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What are the advantages and limitations of using graphs and charts in business? 

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Yong Blackwood eNotes educator | Certified Educator

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Graphs and charts provide major benefits. First, they can quickly provide information related to trends and comparisons by allowing for a global view of the data. It also allows members of the audience who may be less versed in numerical analysis to follow the information and understand the presentation more fully.

Secondly, graphs and charts provide a visual version of data, which can be helpful for visual learners.

However, these benefits are balanced by disadvantages. The major disadvantage of using charts and graphs is that these aids may oversimplify data, which can provide a misleading view of the data. Attempting to correct this can make charts overly complex, which can make their value in aiding a presentation less useful. Finally, it is important to use the correct chart and/or graph when presenting information, though this can be difficult to identify for ambiguous data.

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Lynnette Wofford eNotes educator | Certified Educator

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One standard acronym in computer science is "GIGO" (garbage in, garbage out). This means that any outputs are only as good as the data being input. In the case of various forms of graphic representation used in business, this is also the case. A chart is only as good as the data it represents. A pretty drawing of unreliable or statistically insignificant data is worthless, but even a very basic summary of well-researched and analyzed information is useful.

Charts and graphs can enable people to take in the "big picture" quickly. That is an advantage in making presentations more concise. However, insofar as charts and graphs simplify information and reduce complex data to easily digestible summaries, they may lead audiences to miss crucial issues.

In presentations, visual representations such as charts and graphs can add interest and enable people to grasp central issues quickly. On the other hand, long slideshows of charts can be very boring and lose an audience, especially when charts are used as a substitute for more detailed or original analysis.

Further Reading:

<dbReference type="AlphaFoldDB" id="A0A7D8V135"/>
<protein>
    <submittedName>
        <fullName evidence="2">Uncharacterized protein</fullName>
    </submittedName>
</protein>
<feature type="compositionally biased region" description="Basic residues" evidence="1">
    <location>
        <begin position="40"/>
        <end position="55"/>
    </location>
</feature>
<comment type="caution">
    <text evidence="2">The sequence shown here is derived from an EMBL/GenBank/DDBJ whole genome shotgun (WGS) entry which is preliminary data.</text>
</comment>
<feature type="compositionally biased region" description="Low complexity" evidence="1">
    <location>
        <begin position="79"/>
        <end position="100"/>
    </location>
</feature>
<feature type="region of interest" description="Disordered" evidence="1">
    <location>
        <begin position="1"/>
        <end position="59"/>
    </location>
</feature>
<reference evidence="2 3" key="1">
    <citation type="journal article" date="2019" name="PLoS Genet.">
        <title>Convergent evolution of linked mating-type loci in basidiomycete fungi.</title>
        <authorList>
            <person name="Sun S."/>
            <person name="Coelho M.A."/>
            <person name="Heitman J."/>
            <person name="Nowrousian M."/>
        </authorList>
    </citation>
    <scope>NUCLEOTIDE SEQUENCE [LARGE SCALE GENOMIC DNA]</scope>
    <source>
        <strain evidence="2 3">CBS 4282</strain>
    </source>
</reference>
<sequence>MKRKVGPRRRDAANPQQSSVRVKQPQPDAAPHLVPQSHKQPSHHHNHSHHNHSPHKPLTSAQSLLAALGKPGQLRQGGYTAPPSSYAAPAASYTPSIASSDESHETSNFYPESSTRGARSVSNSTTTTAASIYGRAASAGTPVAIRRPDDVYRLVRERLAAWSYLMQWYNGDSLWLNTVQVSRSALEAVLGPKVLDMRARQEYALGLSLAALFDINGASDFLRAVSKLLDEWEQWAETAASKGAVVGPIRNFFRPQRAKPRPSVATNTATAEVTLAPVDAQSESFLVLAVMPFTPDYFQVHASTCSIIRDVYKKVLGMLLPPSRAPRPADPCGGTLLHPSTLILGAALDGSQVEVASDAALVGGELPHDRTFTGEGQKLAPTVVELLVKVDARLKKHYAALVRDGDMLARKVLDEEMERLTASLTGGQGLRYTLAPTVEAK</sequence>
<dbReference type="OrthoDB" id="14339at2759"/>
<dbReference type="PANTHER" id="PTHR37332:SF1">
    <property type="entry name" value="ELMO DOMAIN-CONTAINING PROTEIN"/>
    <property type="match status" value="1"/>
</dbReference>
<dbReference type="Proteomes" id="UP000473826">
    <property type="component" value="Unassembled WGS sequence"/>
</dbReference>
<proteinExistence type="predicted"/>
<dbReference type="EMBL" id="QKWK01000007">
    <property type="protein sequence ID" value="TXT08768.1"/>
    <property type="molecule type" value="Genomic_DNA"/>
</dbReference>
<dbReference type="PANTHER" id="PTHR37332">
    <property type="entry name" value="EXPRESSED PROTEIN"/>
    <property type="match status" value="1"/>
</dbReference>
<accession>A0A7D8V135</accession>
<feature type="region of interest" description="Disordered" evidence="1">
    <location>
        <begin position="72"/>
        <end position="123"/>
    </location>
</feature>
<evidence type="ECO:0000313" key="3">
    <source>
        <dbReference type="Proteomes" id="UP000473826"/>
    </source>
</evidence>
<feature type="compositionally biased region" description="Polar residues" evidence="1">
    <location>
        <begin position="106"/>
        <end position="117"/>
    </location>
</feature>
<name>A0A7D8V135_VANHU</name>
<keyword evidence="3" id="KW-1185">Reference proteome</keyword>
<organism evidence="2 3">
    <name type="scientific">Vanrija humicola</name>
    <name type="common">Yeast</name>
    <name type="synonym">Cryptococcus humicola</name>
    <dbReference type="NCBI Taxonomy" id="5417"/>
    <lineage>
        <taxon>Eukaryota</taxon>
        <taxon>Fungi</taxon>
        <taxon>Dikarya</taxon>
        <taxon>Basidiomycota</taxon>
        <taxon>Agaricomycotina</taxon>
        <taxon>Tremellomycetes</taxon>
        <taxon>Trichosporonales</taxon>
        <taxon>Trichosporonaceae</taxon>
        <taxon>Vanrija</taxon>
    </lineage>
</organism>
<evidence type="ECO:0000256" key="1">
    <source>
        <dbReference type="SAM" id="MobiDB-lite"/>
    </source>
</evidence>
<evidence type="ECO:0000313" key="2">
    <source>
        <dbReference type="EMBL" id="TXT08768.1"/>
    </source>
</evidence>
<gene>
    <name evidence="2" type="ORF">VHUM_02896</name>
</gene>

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cawells1 eNotes educator | Certified Educator

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Advantage: Using charts and graphs can help the audience grasp visually the message that has to be conveyed. Charts and graphs are especially useful if there will be a great deal of details that would normally take up too much time explaining and you need to compact the information to a visual summation. Knowing your audience helps creating the right type of charts and graphs to use. For example, if you are addressing a team of sales representative, you want to search for sales charts and graphs that typically a sales team will understand visually. When utilizing charts and graphs keep in mind that they are to be supplemental to using words. Charts and graphs can be very powerful in visual presentations if done effectively.

Disadvantage: There are many different formats that can be used in creating charts and graphs that could make it quite difficult or frustrating to choose the correct one to effectively use. Too many charts and graphs can come across to be very confusing, lack clarity or irrelevant.

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Jonathan Beutlich, M.A. eNotes educator | Certified Educator

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The advantage to using graphs and charts is that they can display a lot of information is an easy to understand format.  For example, a line graph is a great way to show trends over a period of time.  You could put numbers in a table, but a line that is consistently going up is much more accessible at a quick glance.  Bar graphs show comparison stats in a simple way, and pie charts display group breakdowns neatly as well.  

The limitations of graphs and charts though is that there is always a limit to how much data they can show at a time.  Additionally, it can be fairly simple to make a graph display information in a misleading way.  By adjusting the Y axis values, a bar graph comparison can display the same information in two very different ways.  In one graph with large axis values, the two bars might not look that much different.  But if the Y axis is progressing by a value of 1, the one bar may tower over the other bar.  It's misleading.  

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